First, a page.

17. It was in the neighbourhood of Tegyra, then, that the Thebans met the Spartans, as they were returning in the opposite direction from Locris. As soon as the Thebans caught sight of the Spartans emerging from the narrow defiles in the hills, one of them ran to Pelopidas and cried out, ‘We have fallen into our enemy’s hands!’ ‘Why not the enemy into our hands?’ retorted Pelopidas. He immediately ordered his whole cavalry force to ride up from the rear and to prepare for a charge, and he drew up his hoplites, who numbered three hundred, in close formation: his hope was that wherever the cavalry charged, this point would offer him the best chance to break through the enemy who outnumbered him. There were two battalions of Spartans, each consisting of five hundred men according to Ephorus, although Callisthenes gives their strength as seven hundred, and other writers, Polybius among them, put it at nine hundred. The Spartan polemarchs Gorgoleon and Theopompus felt certain of victory and advanced against the Thebans. There was a furious clash as the two lines met, the fighting being fiercest at the point in the line where the two commanders were stationed, and it was there that the Spartan polemarchs engaged Pelopidas and were both killed. Then, when the Spartans around them were also cut down, panic began to spread through the army, and they parted their ranks to make a passage for the Thebans, supposing that they wanted to force their way to the rear and escape. However, Pelopidas used the corridor which was thus opened to attack the formations which were still holding their ground, and he cut his way through them with great slaughter, until finally the entire Spartan force turned and fled.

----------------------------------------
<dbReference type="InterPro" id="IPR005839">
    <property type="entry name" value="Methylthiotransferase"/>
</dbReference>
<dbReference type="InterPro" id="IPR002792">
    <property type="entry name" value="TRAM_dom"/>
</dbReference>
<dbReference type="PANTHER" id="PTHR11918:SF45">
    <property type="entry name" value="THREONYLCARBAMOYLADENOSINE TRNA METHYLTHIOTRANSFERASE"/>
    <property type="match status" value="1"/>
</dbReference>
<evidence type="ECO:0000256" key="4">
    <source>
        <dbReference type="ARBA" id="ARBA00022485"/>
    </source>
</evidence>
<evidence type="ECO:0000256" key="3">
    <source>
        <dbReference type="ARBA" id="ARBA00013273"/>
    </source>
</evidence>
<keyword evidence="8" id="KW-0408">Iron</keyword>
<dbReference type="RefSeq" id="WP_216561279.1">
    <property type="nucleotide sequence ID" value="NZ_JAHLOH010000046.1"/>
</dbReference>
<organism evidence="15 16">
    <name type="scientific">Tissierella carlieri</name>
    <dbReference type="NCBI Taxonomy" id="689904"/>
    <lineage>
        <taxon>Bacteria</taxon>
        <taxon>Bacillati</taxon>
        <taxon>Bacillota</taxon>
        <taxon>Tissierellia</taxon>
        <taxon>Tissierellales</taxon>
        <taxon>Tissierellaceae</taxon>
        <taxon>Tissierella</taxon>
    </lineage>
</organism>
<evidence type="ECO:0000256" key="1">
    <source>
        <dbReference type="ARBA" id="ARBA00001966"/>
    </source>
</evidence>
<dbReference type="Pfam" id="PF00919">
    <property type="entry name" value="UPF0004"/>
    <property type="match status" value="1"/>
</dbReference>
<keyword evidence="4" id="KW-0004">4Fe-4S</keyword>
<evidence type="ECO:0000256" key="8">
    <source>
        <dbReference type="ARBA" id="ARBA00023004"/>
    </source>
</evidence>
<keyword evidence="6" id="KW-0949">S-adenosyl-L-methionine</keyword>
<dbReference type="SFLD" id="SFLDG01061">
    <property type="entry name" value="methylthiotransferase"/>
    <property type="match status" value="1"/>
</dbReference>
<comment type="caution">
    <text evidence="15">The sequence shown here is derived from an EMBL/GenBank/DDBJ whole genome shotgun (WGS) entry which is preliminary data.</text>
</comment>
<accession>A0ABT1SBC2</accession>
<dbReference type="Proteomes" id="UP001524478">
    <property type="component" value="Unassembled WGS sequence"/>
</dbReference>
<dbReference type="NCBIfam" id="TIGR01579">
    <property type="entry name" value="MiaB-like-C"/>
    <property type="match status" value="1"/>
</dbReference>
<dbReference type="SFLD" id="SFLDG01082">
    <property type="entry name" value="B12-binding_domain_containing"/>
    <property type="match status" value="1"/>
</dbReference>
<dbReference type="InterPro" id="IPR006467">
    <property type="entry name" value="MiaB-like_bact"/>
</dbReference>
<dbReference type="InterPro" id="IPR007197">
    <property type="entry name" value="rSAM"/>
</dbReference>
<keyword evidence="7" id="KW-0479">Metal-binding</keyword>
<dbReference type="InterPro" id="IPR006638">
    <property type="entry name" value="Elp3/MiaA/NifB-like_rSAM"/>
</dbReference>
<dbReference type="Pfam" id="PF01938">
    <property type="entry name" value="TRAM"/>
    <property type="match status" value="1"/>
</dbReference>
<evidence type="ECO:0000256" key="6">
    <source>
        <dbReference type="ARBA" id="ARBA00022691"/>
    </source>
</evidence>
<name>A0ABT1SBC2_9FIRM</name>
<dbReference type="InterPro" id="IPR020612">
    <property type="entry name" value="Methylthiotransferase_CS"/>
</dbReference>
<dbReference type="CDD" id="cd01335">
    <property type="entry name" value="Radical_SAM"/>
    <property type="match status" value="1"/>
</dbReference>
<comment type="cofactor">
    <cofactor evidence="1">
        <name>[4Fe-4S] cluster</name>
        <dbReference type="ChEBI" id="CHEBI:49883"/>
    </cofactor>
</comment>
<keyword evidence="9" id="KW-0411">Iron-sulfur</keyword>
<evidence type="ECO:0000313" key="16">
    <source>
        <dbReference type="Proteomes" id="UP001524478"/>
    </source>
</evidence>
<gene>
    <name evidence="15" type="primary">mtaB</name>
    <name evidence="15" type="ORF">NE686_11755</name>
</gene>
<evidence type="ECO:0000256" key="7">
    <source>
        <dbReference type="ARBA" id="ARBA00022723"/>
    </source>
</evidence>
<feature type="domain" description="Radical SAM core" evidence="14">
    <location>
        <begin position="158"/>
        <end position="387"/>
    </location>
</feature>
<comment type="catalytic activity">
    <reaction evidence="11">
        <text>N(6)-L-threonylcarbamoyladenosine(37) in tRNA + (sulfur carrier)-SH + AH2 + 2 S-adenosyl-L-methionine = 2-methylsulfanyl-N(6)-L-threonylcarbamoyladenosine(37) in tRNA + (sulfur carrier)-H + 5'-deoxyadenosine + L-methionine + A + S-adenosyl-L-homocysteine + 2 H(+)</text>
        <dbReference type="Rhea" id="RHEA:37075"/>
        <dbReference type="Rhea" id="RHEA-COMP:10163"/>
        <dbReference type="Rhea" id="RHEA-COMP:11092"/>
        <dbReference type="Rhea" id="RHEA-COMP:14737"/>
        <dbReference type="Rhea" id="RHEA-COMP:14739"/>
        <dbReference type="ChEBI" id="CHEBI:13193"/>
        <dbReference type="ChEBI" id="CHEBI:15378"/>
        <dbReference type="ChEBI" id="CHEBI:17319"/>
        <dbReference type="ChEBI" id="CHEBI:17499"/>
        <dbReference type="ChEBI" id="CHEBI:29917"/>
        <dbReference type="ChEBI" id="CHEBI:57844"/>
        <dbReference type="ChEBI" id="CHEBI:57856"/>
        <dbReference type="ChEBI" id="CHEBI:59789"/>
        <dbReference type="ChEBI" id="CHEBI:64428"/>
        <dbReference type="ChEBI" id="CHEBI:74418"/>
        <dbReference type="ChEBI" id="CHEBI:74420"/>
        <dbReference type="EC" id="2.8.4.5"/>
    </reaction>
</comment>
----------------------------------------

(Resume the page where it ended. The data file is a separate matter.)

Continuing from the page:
The Thebans did not press the pursuit far, because they were afraid of being counter-attacked by the Orchomenians, whose city was close at hand, or by the relieving force from Sparta. Nevertheless, they had succeeded in defeating the enemy outright and forcing their way through the whole of the beaten army; so they set up a trophy,34 stripped the Spartan dead and returned home triumphantly. For in all the wars that had been fought between Greeks and barbarians, the Lacedaemonians, it appears, had never been beaten by an army smaller than their own, nor for that matter in a pitched battle in which the numbers were equal. For this reason they possessed an invincible spirit and when they came to close quarters their mere reputation was enough to give them an ascendancy over their enemies, since other men could not believe that they were a match for the same number of Spartans. So it was this battle which first proved to the rest of Greece that it was not only the Eurotas, nor the country between Babyce and Cnacion,35 which bred brave and warlike soldiers. The truth is that if the youth of a nation is ashamed of disgrace, is ready to dare anything in a noble cause and shrink from dishonour rather than from danger, these soldiers prove the most terrible to their enemies.